RefWorks<br />With your OVID or PubMed Search Window still open, log in to RefWorks via the AHSL Home Page, or directly here: http://www.ahsl.arizona.edu/information/databases/refworks.cfm?name=RefWorks&ID=22807 <br />Handout at: http://www.ahsl.arizona.edu/services/classes/pdf/2009%20RefWorks%20for%20web.pdf<br />Create your account<br />Run your search and save to file<br />Import file into RefWorks<br />Create your bibliography and access it from anywhere and in any format (APA, etc.)<br />42<br />
Bibliography produced by RefWorks—copy and paste into Word!<br />48<br />
Here you can change the font and do further editing as needed.<br />49<br />
Creating<br />Editing<br />Changing<br />Formatting for effect<br />Etc…. http://office.microsoft.com/en-us/word/FX100649261033.aspx<br />If you have MS Office—many tools are available!<br />50<br />
If you do not have MS Office, Google Docs is a workable alternative.<br />…useful when you are working with collaborators<br /><ul><li>Word
Our Learning Objectives <br />Resources and services of the Arizona Health Sciences Library (AHSL): www.ahsl.arizona.edu<br />Databases. e.g. Medline via PubMed<br />Reference management for the purpose of creating bibliographies, e.g.,RefWorks<br />Managing files in in MS Word, e.g., save, edit & inserting footnotes, using a sample document<br />Explore Google Documents for its possible value <br />Time to run a sample search, or YOURS!<br />55<br />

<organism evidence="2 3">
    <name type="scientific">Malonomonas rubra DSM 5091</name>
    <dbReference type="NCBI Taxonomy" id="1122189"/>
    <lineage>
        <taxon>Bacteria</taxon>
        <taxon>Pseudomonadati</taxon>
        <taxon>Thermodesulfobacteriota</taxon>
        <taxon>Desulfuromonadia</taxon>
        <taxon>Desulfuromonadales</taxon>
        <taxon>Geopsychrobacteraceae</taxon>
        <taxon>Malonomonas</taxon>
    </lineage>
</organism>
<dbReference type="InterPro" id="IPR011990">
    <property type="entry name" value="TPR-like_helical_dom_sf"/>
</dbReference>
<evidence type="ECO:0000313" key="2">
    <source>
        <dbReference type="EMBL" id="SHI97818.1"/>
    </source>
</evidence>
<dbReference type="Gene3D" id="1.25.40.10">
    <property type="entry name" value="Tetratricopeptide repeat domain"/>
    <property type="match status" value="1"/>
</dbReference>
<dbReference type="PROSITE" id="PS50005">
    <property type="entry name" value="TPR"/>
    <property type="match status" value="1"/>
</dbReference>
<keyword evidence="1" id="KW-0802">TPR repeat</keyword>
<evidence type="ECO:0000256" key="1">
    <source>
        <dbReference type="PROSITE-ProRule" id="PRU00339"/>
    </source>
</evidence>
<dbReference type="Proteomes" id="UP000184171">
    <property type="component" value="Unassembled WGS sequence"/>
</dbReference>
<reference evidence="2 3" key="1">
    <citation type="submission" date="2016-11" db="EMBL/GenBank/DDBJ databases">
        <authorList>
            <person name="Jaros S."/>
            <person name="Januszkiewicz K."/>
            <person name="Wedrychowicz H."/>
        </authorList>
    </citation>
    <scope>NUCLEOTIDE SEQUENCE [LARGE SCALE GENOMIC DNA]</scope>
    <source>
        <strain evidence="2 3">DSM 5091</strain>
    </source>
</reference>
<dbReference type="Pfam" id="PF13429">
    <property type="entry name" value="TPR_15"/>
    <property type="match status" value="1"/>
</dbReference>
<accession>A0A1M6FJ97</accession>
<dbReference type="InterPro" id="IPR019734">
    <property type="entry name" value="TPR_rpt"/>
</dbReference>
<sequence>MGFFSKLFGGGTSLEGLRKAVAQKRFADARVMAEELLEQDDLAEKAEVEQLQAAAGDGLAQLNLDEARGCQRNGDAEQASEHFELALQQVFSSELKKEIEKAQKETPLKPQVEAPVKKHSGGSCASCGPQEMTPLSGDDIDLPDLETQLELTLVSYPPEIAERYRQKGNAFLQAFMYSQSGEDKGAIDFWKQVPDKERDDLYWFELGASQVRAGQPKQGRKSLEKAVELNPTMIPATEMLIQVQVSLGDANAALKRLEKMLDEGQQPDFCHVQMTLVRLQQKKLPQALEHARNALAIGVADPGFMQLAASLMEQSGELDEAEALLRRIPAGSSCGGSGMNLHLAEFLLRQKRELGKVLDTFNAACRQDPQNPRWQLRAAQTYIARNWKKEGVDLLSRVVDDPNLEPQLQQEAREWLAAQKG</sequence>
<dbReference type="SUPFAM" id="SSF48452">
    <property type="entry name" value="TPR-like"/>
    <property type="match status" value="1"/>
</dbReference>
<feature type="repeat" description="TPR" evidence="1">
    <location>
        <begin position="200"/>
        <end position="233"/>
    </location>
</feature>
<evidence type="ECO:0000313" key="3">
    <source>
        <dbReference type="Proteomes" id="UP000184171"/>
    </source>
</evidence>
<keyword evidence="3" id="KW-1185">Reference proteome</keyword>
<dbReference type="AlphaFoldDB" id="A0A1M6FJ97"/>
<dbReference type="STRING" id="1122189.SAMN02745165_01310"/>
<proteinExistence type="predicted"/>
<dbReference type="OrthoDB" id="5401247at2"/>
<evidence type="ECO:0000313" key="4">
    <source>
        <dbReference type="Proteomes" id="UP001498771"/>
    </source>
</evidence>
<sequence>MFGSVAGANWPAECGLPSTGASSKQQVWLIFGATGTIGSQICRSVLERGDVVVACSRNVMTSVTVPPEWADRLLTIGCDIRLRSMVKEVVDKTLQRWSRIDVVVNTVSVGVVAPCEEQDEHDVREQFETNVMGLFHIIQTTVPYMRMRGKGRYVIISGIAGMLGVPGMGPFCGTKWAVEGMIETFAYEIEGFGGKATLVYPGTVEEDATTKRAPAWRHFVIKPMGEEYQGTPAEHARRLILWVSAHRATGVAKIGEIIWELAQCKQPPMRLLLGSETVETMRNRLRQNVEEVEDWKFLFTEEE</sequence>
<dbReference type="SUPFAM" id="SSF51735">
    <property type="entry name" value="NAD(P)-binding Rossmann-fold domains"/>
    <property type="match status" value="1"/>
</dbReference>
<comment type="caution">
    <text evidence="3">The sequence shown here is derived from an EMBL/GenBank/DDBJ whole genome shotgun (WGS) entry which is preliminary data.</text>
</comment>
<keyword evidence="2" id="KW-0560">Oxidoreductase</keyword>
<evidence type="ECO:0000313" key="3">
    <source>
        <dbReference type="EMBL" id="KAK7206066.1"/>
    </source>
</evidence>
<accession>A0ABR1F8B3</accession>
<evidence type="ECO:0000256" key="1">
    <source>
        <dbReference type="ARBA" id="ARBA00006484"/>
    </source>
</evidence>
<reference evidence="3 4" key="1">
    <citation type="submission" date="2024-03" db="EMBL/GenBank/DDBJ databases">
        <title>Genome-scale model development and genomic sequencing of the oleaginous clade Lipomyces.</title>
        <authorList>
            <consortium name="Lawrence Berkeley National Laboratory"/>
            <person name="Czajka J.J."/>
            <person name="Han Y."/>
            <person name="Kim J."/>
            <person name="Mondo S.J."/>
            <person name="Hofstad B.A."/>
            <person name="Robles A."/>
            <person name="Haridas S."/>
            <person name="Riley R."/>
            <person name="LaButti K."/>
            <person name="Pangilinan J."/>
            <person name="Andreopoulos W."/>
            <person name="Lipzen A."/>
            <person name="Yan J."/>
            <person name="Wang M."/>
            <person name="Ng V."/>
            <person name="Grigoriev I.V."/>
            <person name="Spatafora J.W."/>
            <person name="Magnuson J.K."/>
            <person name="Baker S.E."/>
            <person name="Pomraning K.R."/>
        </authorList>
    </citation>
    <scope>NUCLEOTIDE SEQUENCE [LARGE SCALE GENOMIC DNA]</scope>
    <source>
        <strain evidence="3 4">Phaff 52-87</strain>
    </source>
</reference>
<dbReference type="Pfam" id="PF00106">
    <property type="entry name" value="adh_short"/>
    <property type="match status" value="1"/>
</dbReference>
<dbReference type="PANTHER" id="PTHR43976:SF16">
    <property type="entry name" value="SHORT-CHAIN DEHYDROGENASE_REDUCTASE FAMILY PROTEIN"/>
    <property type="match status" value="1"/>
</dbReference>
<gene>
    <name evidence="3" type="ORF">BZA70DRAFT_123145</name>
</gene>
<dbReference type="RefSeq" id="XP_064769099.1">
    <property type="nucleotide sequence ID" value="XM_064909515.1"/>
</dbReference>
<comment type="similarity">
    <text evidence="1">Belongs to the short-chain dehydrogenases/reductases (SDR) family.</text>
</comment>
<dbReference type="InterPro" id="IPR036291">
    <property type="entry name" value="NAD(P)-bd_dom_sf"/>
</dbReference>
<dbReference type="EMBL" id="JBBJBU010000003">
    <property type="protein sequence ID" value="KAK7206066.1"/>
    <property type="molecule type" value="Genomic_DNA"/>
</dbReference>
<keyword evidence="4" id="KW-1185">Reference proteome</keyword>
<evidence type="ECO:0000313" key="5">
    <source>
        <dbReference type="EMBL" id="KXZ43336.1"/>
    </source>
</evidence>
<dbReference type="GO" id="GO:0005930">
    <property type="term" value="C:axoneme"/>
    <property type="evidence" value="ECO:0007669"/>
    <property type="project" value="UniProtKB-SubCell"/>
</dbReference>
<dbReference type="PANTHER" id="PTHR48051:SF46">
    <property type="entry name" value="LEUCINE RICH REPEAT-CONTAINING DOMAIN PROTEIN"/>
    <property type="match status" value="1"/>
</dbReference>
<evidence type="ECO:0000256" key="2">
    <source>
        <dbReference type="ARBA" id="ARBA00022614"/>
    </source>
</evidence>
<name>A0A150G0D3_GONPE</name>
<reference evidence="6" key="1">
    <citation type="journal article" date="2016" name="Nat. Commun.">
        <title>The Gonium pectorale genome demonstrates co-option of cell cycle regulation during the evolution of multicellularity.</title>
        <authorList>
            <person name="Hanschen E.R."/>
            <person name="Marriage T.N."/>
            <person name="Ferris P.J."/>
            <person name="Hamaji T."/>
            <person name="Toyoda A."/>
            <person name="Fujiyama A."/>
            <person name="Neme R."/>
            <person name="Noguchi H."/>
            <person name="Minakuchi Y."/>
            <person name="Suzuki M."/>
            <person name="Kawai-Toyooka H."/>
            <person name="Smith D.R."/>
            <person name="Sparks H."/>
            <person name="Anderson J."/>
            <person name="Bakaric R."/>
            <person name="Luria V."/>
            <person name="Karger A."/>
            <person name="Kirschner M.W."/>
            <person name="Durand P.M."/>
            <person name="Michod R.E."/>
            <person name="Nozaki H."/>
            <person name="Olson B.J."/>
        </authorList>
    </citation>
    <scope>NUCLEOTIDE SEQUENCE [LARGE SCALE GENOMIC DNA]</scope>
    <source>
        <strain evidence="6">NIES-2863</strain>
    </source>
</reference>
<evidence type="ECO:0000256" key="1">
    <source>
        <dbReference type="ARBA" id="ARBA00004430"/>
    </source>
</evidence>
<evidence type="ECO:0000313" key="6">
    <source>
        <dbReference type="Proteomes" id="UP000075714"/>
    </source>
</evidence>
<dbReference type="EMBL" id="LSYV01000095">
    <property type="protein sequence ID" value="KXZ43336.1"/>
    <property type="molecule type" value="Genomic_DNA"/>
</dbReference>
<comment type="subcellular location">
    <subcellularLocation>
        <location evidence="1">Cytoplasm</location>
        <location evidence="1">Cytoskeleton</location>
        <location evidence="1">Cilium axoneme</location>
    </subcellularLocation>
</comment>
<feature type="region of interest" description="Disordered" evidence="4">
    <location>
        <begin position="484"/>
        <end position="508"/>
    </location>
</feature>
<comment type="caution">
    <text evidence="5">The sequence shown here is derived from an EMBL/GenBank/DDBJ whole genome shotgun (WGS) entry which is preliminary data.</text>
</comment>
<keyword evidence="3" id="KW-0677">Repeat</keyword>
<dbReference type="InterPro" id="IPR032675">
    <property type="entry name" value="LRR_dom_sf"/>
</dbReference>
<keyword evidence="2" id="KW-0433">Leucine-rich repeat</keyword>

Time to experiment (play!)<br />Start at the AHSL Home Page ( Slides #10-11)<br />Open RefWorks and keep it open; open AHSL in another window<br />Click on PubMed, click on UA/UMC only<br />Run your search, or a topic now in the news<br />Save the file, email it to yourself, or paste it into RefWorks<br />56<br />
tHANK YOU!<br />We look forward to working with you!<br />57<br />